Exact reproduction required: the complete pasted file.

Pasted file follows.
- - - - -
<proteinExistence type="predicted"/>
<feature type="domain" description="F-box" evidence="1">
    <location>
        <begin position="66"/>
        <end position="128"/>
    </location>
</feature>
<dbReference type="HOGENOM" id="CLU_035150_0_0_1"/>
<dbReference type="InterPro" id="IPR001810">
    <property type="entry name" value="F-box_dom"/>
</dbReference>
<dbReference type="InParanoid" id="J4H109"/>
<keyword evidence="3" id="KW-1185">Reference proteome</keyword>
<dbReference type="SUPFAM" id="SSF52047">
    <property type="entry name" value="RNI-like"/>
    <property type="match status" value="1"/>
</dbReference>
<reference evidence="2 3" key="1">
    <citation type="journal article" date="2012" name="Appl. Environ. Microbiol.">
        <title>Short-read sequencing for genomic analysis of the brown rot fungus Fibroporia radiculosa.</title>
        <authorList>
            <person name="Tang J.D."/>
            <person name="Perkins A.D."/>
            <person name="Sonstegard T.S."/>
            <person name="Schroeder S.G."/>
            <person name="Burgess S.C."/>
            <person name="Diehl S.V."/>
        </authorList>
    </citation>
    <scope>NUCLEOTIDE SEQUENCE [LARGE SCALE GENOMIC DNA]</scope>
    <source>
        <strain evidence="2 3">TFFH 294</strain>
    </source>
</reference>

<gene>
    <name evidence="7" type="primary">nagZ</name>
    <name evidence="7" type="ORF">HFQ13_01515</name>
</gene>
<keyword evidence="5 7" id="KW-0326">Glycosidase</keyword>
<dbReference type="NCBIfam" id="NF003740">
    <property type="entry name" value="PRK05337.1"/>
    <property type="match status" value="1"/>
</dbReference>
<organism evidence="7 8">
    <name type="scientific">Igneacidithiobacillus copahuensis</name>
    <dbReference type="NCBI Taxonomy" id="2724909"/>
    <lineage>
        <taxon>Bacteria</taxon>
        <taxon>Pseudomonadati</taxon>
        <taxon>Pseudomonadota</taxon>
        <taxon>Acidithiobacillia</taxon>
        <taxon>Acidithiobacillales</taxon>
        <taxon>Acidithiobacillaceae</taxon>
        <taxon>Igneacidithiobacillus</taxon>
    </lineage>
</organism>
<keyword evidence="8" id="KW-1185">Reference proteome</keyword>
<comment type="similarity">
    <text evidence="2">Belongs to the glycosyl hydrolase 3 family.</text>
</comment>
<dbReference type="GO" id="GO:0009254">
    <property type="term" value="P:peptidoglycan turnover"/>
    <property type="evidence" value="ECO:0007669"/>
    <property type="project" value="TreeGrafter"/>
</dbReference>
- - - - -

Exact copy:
<proteinExistence type="predicted"/>
<feature type="domain" description="F-box" evidence="1">
    <location>
        <begin position="66"/>
        <end position="128"/>
    </location>
</feature>
<dbReference type="HOGENOM" id="CLU_035150_0_0_1"/>
<dbReference type="InterPro" id="IPR001810">
    <property type="entry name" value="F-box_dom"/>
</dbReference>
<dbReference type="InParanoid" id="J4H109"/>
<keyword evidence="3" id="KW-1185">Reference proteome</keyword>
<dbReference type="SUPFAM" id="SSF52047">
    <property type="entry name" value="RNI-like"/>
    <property type="match status" value="1"/>
</dbReference>
<reference evidence="2 3" key="1">
    <citation type="journal article" date="2012" name="Appl. Environ. Microbiol.">
        <title>Short-read sequencing for genomic analysis of the brown rot fungus Fibroporia radiculosa.</title>
        <authorList>
            <person name="Tang J.D."/>
            <person name="Perkins A.D."/>
            <person name="Sonstegard T.S."/>
            <person name="Schroeder S.G."/>
            <person name="Burgess S.C."/>
            <person name="Diehl S.V."/>
        </authorList>
    </citation>
    <scope>NUCLEOTIDE SEQUENCE [LARGE SCALE GENOMIC DNA]</scope>
    <source>
        <strain evidence="2 3">TFFH 294</strain>
    </source>
</reference>

<gene>
    <name evidence="7" type="primary">nagZ</name>
    <name evidence="7" type="ORF">HFQ13_01515</name>
</gene>
<keyword evidence="5 7" id="KW-0326">Glycosidase</keyword>
<dbReference type="NCBIfam" id="NF003740">
    <property type="entry name" value="PRK05337.1"/>
    <property type="match status" value="1"/>
</dbReference>
<organism evidence="7 8">
    <name type="scientific">Igneacidithiobacillus copahuensis</name>
    <dbReference type="NCBI Taxonomy" id="2724909"/>
    <lineage>
        <taxon>Bacteria</taxon>
        <taxon>Pseudomonadati</taxon>
        <taxon>Pseudomonadota</taxon>
        <taxon>Acidithiobacillia</taxon>
        <taxon>Acidithiobacillales</taxon>
        <taxon>Acidithiobacillaceae</taxon>
        <taxon>Igneacidithiobacillus</taxon>
    </lineage>
</organism>
<keyword evidence="8" id="KW-1185">Reference proteome</keyword>
<comment type="similarity">
    <text evidence="2">Belongs to the glycosyl hydrolase 3 family.</text>
</comment>
<dbReference type="GO" id="GO:0009254">
    <property type="term" value="P:peptidoglycan turnover"/>
    <property type="evidence" value="ECO:0007669"/>
    <property type="project" value="TreeGrafter"/>
</dbReference>